Preserving Innocence in J.D. Salinger´s The Catcher in the Rye

Decent Essays

Growing up is a complicated and emotional phase that everyone has to experience. Our innocence is like a mask that blinds us from perceiving life as it really is. As we grow up, we lose our sense of innocence and begin to see the world differently. In the book The Catcher in the Rye by J.D. Salinger, Holden Caulfield is a teenage boy who fears maturity for himself and the children around him. The theme of innocence is found throughout the novel, as Holden struggles to protect the innocence of children from the superficiality and shallowness of the adult world. The theme of innocence is illustrated when Holden visits the Museum of Natural History. Holden’s thoughts at the museum show that he is overwhelmed by the change and complexity of growing up. Holden enjoys being at the museum because it is a consistent and predictable place, and he knows what to expect every time he visits it. “The best thing, though, in that museum was that everything always stayed right where it was. Nobody’d move” (121). Holden wishes that life could be just like the museum, where all the figures and displays stayed exactly the same. If life never changes, people would never have to grow up, and children would be able to remain innocent forever. “Certain things they should stay the way they are. You ought to be able to stick them in one of those big glass cases and just leave them alone” (122). In this quote, Holden is specifically referring to children. According to him, all adults are phony and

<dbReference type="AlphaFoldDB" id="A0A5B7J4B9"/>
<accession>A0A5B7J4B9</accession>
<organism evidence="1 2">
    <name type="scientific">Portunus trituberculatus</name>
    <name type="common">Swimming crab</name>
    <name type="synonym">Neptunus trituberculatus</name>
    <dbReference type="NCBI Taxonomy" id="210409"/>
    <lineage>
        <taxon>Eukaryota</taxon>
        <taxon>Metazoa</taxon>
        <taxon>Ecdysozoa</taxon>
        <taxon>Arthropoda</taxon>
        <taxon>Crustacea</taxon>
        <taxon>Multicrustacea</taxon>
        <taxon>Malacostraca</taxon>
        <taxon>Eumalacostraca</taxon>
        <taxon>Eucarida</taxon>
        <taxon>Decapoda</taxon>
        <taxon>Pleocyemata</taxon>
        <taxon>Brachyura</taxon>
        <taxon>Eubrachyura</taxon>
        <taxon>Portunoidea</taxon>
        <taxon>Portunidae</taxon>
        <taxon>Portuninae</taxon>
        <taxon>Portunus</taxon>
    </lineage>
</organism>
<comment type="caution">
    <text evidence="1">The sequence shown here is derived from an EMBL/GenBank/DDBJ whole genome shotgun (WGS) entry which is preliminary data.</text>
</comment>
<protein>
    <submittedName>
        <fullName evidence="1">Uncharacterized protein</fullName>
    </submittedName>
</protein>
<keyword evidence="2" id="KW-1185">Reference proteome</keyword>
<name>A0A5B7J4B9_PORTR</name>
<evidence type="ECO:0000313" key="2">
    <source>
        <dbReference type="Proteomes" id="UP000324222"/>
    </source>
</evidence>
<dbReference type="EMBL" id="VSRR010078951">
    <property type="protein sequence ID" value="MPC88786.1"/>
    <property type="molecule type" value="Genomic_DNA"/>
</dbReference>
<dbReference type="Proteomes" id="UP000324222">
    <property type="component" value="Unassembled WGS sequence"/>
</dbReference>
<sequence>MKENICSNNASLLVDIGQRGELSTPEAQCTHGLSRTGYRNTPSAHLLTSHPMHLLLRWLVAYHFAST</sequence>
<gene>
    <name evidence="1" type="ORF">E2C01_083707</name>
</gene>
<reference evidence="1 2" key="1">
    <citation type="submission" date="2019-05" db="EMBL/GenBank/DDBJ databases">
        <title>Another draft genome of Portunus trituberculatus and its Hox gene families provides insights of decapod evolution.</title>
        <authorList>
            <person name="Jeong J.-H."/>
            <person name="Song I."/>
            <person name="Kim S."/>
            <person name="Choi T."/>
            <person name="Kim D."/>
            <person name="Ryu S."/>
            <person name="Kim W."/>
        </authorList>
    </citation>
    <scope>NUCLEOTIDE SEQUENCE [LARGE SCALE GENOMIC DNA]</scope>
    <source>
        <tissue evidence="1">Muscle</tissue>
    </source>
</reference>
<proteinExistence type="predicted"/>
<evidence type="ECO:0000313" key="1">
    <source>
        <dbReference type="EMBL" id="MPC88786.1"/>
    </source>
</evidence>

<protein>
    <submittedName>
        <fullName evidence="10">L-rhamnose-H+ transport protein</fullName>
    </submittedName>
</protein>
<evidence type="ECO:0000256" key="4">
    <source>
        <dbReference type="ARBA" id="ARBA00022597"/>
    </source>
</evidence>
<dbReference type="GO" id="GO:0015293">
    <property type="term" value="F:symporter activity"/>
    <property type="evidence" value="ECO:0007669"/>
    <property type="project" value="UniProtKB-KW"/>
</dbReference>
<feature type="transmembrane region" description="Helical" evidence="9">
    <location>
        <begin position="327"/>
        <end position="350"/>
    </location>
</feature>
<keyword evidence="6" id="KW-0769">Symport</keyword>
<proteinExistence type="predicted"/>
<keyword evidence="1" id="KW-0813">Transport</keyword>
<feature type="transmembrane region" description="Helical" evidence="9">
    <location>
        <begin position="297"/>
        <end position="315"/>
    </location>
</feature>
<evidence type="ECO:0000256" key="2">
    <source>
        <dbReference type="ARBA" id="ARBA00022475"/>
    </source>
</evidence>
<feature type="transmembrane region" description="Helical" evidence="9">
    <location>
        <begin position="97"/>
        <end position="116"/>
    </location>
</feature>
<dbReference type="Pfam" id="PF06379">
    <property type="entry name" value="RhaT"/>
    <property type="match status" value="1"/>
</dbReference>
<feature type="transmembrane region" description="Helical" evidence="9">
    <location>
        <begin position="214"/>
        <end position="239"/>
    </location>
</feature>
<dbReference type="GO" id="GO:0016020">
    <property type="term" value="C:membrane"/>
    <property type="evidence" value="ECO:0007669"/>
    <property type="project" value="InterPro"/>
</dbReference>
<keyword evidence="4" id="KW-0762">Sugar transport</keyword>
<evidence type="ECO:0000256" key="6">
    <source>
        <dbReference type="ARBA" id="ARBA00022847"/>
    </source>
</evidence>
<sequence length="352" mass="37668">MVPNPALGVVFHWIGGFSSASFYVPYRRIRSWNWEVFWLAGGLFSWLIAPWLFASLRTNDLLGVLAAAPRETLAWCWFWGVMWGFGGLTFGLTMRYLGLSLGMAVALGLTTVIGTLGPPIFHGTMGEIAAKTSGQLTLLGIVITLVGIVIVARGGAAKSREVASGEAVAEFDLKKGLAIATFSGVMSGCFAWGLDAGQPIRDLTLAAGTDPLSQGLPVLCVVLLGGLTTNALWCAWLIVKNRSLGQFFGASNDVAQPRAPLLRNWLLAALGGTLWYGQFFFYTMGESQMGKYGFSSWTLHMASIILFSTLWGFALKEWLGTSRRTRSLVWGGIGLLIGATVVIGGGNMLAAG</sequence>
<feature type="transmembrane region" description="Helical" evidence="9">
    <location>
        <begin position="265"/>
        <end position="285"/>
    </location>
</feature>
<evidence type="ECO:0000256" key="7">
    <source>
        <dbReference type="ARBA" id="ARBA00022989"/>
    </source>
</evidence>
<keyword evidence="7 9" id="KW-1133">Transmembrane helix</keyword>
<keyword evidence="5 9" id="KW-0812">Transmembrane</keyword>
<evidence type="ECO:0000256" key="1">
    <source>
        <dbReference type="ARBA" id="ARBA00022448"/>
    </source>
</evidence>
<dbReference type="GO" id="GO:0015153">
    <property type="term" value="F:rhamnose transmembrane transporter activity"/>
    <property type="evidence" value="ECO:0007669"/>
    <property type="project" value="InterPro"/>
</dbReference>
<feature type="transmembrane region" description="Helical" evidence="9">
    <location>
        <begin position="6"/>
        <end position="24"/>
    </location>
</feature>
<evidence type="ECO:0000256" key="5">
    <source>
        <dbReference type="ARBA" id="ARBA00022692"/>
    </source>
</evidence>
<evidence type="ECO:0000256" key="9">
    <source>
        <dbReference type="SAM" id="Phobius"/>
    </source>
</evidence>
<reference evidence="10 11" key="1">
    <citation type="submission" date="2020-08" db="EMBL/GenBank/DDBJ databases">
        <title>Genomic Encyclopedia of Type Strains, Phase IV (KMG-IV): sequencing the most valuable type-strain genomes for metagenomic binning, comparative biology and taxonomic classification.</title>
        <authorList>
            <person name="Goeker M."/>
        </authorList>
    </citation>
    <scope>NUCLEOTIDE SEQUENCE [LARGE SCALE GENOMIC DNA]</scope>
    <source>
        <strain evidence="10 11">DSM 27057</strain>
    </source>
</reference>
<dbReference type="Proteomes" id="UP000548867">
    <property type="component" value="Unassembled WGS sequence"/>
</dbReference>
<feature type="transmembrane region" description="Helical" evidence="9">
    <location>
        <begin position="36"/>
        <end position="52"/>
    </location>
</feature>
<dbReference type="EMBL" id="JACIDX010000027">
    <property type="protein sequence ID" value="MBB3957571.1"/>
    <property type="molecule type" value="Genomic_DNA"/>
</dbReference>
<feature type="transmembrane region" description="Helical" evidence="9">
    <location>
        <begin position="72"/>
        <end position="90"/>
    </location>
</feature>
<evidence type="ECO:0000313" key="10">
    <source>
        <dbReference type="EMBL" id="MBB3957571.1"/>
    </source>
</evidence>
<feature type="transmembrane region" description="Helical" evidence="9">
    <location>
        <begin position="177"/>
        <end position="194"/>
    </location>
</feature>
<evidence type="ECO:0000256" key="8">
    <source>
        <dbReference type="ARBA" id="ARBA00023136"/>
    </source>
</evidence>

Get Access